Kenya’s attempt to dissuade the United Kingdom from banning miraa — a stimulant leaf — to save the livelihood of tens of thousands of farmers have suffered a major setback after Britain refused to budge on the matter.
Britain’s Home Secretary Theresa May said her decision to ban miraa was “finely balanced” and “the right one.”
“I have decided to make no change to my decision, and not to delay the introduction of the ban,” she said last month in her response to the Home Affairs Select Committee’s 2013 report, which urged the UK government to introduce a licensing system instead of a total ban.
Ms May said licensing the importation of (miraa) khat would not “address the public concerns about its prevalence in local communities.” Nor will it provide “the necessary and strongest response to tackle the risk of the UK being the single, regional trafficking hub for khat.”
Kenyan lawmakers, including members of the National Assembly’s ad hoc Select Committee on Miraa, met the Home Affairs Select Committee last year and urged them to investigate the implications of the ban on khat and delay a decision on the matter until further study had been undertaken.
But Ms May argued that “two active ingredients of the khat plant are controlled Class C drugs and are harmful,” and that allowing its sale in the UK will be “entirely inconsistent with” government’s wider approach to reduce all drug use in the country. Class C drugs include anabolic steroids, benzodiazepines, GHB and GBL and ketamine.
Kenya’s National Authority for the Campaign Against Alcohol and Drug Abuse (Nacada) estimates that Kenyan traders earn $60 million a year from the stimulant. Many European countries have banned miraa in recent years, such as Norway, Denmark and Netherlands.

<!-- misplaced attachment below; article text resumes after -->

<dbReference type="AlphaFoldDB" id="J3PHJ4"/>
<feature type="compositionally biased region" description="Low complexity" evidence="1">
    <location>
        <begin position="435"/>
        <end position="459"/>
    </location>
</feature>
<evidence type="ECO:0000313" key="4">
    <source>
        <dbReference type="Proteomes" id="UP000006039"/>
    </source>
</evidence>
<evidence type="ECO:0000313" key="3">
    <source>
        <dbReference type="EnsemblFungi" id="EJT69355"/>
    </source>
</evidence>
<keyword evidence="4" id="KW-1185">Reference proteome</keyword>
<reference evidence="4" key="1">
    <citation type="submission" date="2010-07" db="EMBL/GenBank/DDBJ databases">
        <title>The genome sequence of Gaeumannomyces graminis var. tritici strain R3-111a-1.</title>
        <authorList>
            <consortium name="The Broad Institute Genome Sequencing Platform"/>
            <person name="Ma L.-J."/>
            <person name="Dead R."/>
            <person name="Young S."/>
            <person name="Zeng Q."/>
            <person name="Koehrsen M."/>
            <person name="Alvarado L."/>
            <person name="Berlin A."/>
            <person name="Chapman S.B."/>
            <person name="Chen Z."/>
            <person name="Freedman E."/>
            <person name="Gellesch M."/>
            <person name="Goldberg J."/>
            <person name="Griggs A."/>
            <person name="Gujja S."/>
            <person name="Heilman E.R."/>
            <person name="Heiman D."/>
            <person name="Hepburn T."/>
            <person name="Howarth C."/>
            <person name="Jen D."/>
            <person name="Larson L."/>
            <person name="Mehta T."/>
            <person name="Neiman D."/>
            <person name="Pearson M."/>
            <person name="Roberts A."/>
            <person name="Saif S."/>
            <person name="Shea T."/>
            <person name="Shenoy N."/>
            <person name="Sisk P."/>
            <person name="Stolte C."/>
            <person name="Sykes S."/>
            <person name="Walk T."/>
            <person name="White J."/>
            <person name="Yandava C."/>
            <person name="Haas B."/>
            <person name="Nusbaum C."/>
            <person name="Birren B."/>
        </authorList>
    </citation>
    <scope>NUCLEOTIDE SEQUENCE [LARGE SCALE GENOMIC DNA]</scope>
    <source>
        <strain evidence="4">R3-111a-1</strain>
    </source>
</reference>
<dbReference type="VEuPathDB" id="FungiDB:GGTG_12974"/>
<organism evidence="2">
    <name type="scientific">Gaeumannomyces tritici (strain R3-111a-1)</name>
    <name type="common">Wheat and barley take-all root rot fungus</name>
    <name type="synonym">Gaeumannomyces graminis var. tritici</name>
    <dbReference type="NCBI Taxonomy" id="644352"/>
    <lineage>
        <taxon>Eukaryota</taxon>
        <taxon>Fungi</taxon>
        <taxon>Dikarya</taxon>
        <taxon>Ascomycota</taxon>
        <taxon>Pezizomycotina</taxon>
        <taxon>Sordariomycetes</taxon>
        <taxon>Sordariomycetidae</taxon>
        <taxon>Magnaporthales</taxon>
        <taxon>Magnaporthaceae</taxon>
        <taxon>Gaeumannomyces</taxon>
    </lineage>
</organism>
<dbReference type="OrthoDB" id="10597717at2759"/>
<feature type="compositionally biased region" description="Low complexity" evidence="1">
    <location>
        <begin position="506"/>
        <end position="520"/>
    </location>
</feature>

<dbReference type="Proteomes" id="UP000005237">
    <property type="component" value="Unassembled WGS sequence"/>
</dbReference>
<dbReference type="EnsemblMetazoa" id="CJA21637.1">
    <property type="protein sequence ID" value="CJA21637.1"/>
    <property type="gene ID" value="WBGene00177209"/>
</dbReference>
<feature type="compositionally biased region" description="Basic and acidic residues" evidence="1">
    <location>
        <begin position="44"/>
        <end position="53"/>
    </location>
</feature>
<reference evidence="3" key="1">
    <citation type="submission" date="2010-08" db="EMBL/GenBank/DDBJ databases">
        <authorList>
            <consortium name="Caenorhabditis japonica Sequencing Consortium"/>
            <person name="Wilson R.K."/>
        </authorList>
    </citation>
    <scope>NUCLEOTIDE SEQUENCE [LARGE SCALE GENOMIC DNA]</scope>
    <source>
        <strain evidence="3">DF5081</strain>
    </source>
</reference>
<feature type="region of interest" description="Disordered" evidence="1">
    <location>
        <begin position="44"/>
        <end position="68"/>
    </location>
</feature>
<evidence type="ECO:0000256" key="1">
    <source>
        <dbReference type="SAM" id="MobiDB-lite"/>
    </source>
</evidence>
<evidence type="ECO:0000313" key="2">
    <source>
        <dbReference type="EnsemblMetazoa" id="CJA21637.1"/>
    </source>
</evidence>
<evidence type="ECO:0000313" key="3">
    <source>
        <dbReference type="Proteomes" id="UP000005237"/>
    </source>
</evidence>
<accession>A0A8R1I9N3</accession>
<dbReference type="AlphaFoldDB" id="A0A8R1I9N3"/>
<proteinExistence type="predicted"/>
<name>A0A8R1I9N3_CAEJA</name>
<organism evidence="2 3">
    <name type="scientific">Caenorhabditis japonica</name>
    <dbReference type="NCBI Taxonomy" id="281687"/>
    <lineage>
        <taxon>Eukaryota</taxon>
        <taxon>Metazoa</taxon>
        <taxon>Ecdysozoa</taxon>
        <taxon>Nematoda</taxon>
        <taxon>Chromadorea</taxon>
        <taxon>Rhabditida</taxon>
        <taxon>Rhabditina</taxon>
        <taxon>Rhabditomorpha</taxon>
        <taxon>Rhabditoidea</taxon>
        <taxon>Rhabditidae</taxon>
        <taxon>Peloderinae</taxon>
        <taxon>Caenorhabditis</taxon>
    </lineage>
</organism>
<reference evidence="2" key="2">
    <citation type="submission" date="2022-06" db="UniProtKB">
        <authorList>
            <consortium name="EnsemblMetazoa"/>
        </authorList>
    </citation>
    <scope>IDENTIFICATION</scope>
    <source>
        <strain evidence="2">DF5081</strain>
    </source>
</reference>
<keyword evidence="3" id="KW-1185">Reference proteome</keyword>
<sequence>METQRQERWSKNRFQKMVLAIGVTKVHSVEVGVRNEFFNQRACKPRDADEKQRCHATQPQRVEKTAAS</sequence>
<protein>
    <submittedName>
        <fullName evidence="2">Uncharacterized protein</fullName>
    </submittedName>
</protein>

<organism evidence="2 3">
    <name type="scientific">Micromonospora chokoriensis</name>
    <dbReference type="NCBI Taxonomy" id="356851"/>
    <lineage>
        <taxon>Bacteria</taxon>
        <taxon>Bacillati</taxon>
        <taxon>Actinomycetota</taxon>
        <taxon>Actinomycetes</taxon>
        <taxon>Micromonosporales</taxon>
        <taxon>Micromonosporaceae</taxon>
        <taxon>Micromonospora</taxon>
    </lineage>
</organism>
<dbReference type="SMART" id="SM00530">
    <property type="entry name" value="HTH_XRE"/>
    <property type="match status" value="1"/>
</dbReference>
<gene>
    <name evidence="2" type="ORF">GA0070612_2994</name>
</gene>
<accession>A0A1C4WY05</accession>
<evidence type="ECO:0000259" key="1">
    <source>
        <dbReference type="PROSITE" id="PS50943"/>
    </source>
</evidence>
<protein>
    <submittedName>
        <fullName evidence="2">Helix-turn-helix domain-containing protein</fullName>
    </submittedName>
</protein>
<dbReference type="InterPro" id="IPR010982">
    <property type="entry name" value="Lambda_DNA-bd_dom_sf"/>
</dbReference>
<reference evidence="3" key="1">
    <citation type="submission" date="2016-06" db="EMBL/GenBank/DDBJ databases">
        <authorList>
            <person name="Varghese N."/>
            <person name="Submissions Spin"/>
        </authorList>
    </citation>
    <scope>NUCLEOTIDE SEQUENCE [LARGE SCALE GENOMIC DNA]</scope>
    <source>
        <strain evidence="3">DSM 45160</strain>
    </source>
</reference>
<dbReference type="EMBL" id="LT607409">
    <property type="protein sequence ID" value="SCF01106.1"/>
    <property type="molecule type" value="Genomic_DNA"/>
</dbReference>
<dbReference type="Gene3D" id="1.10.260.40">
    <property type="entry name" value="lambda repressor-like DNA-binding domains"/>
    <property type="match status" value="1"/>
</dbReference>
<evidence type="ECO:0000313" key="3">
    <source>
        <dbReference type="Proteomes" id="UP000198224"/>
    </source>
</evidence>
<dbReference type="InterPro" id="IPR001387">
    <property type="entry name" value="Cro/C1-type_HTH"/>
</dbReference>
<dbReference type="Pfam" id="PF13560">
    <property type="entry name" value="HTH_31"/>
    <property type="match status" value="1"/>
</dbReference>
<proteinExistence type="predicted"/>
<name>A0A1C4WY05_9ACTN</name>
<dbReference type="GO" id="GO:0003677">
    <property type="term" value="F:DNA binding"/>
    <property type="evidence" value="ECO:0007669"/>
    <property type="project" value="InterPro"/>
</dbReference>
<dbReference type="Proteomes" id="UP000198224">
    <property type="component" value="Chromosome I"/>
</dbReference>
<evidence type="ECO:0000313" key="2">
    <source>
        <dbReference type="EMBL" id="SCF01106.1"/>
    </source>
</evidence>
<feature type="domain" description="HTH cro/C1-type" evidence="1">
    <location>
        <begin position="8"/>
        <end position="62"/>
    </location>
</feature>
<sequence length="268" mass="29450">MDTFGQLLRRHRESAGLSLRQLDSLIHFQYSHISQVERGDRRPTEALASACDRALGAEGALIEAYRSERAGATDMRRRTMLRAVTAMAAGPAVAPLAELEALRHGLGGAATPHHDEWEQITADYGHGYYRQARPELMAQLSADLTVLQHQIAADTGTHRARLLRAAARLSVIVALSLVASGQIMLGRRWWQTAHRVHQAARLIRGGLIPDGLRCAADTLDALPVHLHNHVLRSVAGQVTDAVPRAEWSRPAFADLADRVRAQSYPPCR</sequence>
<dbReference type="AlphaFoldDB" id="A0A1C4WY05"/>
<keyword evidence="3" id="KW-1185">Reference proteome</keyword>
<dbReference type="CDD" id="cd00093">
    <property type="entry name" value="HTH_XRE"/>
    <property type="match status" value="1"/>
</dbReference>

An estimated 500,000 Kenyans depend on khat cultivation for their livelihood, although the Kenyan delegation told the UK parliamentary committee that many of these people make their living from domestic supply and consumption, which presumably would be unaffected by controls in the UK.
The committee also said that there is “no good evidence of medical or social harm” caused by khat’s consumption, a finding supported by a report by the Advisory Council on the misuse of drugs that also concluded that “khat has no direct causal link to adverse medical effects, other than a small number of reports of an association between khat use and significant liver toxicity.”
The UK is one of the top four importers of khat, along with Somalia, New Zealand and Japan.
In her July 3 statement last year, Ms May said the UK would ban khat to “protect vulnerable members of the communities and send a clear message to international partners and khat smugglers.”
Official figures in the UK show that the volume of khat imported into the country in the past eight years was between 2,500 and 2,800 tonnes, despite the population of Ethiopians, Somalis, Yemenis, Kenyans and Eritreans in UK — the main consumers — increasing by 18.4 per cent — a figure strongly indicating a decrease in khat prevalence.
In a sign of the dwindling number of users, khat imports between 2005 and 2011 have also dropped by 8.5 per cent.
There have also been calls to ban miraa in Kenya, with politicians from the northeastern part of the country voicing their concerns. Mandera Senator Billow Kerrow urged the government to “critically” look at “effects of this substance and either ban it or introduce stringent controls on its use.”